All of these penny piece inserts were, as you might imagine, quite small, only 7/8" x 1 7/16". This is my curiously attired Connie Mack, off centered though he may be:
Topps had a working relationship with Connie Mack, who was writing his memoirs at the time. They would, in 1951, issue a set of cards featuring the Tall Tactician's all-time all-stars but that is a story for anon. The cards could be found in Hocus Focus Gum (not to be confused with the 1955/56 Hocus Focus sets, which are confusing enough all on their own but do say "Hocus Focus" on their backs to aid in identification).
Nothing else from here on down is mine, by the way; I am in full vulture mode today. Most of it likely belongs to Jeff Shepherd, although not this scan, whose origin is lost to me:
The photos were "Magic" and required some 'hocus pocus" because you wet the card, which presented a blank front when taken from the pack and then pressed it to the inside of the wrapper (how sanitary!) which was chemically treated to develop the photo. If you were flush enough to have a nickel, you could have purchased a pack with 6 attached cards and a piece of orange developing paper! If I had a scan, I would post it but alas, I do not. I do know, however, that the nickel pack advertised "Bubble Gum In Color" which may have been enough to deceive some young-un's into thinking the cards were in color. Predictably, it was the gum that had that distinction!
Each series of 126 Magic Photos had overly complicated numbering. The "K" series featured baseball players, and a number of different topics were included in this true General Interest set. An album was issued for each series (the cover did not change) that shows how diverse the subjects were.
Here are views of the inside front cover and an interior page, with apologies for the fuzziness. I stole 'em from Ebay, that's how they were when I found them:
Magic Photos were issued in two 126 card series. The first of these may have hit the shelves before Christmas in 1948 (there are photos from the World Series of that year in the set) based upon this sell sheet:
The second series came out in early 1949 as this was from a confectionery trade ad dated January 18, 1949. Notice the Topps reference is gone, replaced by one for Bubbles Inc. (a "Second Label" for Topps, used occassionally into the 1960's for various reasons). Perhapes because the first series was likely reissued when the second came out, Topps didn't want to seem like they were double dipping.
Why 126 cards? Well, that was the size of the uncut sheet:
As they were prone to doing, Topps also sold cards via ads in comic books of the day:
Other tiny Topps sets were available in 1949; you could stroll into your local candy store and hand the shopkeeper a nickel for a few one cent items and then take your change as a piece of gum. That gum would often be found in a circular container on the counter in packs like these:
There was a fruit variety as well, in a similar wrapper and there may have been a few others. Flags of All Nations/Soldiers of All Nations were inserted into these penny pieces and the use of the generic Topps gum wrapper for this set may indicate it was among the first issued by Topps. These cards were two-sided, meaning one side depicted a flag of some nation and the other a soldier, usually in full dress. The cards were also distributed in their own wrapper, advertised as "Parade". Scans are scarce at present, this is really just to provide deep background. Flags/Soldiers is alleged to be a 100 card set; I believe only 94 are known today, which shows how many of these little cards were thrown out over the years. Later years saw larger reissues (and new issues) of the Flags.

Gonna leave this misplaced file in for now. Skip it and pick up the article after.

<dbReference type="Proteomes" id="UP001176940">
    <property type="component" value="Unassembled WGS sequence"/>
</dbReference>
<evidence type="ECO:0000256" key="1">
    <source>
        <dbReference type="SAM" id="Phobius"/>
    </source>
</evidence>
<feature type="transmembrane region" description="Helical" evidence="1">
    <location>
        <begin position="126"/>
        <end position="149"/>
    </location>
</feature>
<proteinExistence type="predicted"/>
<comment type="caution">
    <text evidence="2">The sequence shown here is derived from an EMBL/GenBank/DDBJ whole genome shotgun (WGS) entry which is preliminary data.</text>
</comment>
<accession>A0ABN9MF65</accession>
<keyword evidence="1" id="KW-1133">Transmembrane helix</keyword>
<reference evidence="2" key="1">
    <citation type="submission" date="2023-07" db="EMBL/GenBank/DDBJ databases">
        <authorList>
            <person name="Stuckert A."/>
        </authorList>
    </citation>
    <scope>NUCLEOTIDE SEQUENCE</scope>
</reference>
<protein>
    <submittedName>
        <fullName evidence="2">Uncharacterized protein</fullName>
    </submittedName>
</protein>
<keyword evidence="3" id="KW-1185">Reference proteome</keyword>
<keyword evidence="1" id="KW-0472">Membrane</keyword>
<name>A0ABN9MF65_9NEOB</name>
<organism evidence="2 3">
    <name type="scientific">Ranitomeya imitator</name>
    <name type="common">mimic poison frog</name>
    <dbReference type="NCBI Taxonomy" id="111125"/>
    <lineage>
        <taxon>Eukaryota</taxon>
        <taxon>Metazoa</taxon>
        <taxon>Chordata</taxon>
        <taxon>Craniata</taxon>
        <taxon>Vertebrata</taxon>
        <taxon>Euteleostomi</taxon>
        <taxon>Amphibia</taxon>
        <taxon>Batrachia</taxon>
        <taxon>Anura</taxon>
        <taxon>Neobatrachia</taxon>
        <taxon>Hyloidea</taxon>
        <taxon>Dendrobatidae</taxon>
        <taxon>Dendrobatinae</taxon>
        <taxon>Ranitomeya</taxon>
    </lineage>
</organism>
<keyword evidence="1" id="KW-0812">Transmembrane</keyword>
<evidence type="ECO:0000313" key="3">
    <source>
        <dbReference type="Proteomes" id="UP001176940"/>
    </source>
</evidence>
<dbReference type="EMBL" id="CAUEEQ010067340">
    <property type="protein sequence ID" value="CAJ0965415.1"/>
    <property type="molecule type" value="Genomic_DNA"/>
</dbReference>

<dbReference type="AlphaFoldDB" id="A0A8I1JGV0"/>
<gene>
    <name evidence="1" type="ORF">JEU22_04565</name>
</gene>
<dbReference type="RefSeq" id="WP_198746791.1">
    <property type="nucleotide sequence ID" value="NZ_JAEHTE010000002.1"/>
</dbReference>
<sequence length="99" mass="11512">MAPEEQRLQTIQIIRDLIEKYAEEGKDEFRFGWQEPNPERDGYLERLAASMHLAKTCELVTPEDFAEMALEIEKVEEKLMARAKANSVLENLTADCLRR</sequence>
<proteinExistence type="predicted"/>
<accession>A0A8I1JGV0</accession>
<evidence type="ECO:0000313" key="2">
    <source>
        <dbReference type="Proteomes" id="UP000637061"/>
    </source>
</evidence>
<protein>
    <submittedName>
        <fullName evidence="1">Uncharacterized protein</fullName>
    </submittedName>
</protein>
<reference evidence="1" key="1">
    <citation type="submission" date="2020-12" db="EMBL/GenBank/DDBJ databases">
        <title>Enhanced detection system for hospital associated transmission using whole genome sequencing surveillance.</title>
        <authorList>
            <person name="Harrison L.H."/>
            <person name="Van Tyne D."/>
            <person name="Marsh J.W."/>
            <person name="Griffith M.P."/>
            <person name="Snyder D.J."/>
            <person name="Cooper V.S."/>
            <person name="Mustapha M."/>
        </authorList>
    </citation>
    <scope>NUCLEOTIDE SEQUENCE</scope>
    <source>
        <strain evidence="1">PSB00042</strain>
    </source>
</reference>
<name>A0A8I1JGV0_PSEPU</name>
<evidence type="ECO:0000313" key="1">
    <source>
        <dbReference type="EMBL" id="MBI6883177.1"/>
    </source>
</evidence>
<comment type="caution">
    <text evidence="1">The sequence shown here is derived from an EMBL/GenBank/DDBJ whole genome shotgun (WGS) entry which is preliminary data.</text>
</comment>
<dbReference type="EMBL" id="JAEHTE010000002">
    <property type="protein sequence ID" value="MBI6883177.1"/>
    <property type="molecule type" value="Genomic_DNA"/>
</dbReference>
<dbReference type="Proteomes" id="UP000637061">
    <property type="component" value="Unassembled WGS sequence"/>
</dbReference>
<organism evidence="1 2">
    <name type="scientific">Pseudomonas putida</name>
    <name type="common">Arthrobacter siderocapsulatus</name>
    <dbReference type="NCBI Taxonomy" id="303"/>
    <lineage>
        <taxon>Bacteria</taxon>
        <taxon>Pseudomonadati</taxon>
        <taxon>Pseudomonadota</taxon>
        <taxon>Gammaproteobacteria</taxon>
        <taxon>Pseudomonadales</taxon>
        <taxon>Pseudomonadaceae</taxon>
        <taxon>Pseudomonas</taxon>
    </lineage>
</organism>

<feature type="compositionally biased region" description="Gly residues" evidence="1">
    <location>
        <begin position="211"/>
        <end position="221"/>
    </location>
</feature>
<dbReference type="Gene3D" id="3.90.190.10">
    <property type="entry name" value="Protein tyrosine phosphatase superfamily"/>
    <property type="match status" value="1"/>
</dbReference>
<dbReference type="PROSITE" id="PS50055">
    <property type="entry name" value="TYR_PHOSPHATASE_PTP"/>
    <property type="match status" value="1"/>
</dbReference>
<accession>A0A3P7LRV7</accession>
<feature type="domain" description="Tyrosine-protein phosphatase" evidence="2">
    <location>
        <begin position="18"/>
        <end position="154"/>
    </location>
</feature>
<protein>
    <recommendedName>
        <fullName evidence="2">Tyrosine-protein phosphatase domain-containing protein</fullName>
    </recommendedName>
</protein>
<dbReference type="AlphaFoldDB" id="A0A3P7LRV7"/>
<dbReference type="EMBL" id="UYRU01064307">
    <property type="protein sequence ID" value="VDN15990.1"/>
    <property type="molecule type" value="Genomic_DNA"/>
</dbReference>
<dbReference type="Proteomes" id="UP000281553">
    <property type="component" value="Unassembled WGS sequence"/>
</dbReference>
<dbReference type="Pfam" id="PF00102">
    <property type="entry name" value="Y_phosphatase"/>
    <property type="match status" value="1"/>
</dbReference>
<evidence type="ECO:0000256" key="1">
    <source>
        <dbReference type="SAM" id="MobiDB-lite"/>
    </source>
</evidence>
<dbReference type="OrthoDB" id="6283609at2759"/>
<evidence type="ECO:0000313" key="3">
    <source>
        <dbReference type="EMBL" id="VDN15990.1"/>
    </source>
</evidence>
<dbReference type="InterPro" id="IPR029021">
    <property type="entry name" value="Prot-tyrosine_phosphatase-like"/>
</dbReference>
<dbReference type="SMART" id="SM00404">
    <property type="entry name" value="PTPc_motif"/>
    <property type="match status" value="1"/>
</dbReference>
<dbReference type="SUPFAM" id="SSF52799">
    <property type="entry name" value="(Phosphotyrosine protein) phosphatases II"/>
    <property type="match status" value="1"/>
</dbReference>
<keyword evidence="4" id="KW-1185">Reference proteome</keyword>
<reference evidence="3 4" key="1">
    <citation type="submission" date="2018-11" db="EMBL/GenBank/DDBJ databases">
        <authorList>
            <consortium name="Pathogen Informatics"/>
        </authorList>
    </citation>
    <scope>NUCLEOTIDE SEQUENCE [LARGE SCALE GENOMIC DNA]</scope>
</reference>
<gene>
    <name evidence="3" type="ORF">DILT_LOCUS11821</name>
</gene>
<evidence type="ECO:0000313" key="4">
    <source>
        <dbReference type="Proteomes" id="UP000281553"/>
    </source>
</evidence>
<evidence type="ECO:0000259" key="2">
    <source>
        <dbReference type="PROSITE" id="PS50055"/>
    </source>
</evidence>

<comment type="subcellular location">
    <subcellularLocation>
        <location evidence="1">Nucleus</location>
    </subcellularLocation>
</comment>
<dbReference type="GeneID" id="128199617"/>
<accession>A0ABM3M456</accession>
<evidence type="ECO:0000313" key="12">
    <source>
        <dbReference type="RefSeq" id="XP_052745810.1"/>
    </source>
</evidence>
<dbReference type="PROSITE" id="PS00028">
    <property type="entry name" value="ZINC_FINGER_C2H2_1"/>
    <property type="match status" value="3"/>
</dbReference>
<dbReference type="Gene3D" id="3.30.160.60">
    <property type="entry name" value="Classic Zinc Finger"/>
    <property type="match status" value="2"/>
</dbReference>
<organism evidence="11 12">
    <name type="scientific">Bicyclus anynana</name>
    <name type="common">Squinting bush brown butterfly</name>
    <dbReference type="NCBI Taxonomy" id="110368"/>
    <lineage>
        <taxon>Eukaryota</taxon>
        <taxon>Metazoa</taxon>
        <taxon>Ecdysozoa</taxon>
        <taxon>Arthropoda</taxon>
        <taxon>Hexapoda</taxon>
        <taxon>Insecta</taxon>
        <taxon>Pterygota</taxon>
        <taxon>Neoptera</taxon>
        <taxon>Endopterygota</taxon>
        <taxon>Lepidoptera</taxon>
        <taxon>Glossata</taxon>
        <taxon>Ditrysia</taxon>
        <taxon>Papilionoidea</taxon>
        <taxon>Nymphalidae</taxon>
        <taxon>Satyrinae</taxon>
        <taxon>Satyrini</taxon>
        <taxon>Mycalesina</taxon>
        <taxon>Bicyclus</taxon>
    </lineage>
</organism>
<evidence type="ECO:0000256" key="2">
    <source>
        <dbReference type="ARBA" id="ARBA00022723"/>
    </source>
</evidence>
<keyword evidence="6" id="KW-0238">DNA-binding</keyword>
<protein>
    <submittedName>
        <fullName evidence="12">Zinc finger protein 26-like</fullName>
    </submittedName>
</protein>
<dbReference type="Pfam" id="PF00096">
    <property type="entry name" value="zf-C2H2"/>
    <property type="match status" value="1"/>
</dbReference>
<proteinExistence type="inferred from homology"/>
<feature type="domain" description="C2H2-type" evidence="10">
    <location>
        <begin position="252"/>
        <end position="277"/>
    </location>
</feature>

Another small set from 1949 is License Plates, which also featured the first Topps scratch off's on the reverse, which featured an automobile quiz. You had to scratch off the coating to name the car shown. The cards were sold in a penny pack titled "Stop & Go". License Plates were also reissued over the years.
Finally, we have X-Ray Round Up, marketed with Pixie Gum. Here is a trade ad that nicely sums the set up:
You had a nice picture album for the 200 X-Ray cards, magic x-ray paper and bubble gum-nice! Topps also placed ads in comic books to sell these direct to the card buying public. 100 of these cards were made into stamps at some point, possibly by Topps.
Topps started small and strange with their first card and novelty issues in 1949. In addition to the four small card sets shown above, you had Flip-o-Vision and Funny Foldees interactive cards, a series of larger interiors known as It Happened to a President issued on, according to Chris Benjamin, tissue-like paper affixed to the reverse of a Golden Coin Wrapper, which also came with a plastic President Coin (A "Golden Coin"). Another plastic coin set, entitled World Coins, aka Play Money of the World was sold in gum packs and also larger 12 lollipop Pay Money Pops boxes. There was even a Santa themed Christmas goodie bag!
Funny Foldees proof:
Bazooka wrapper interiors featuring the Spalding Sports Show comics, the first appearance of "Bazooka, the Atom Boy" (which I believe is the first artwork created especially for Bazooka gum), Famous Events, the non-Bazooka Tattoo Transfers (the first Bubbles Inc. "second brand" and a worthy candidate for a lengthy post someday) also saw the light of day.
But wait-there's more! Bazooka nickel gum also had trays featured some combination of World Famous Stamps, The Story of the Atom Bomb (!) and Famous American Heroes, although these three linked, somewhat crude "extras" may have been issued for a few years after as well.
World Famous Stamps tray:
Whew! 1949 was indeed a magical year for Topps. More stories will be told about this year....
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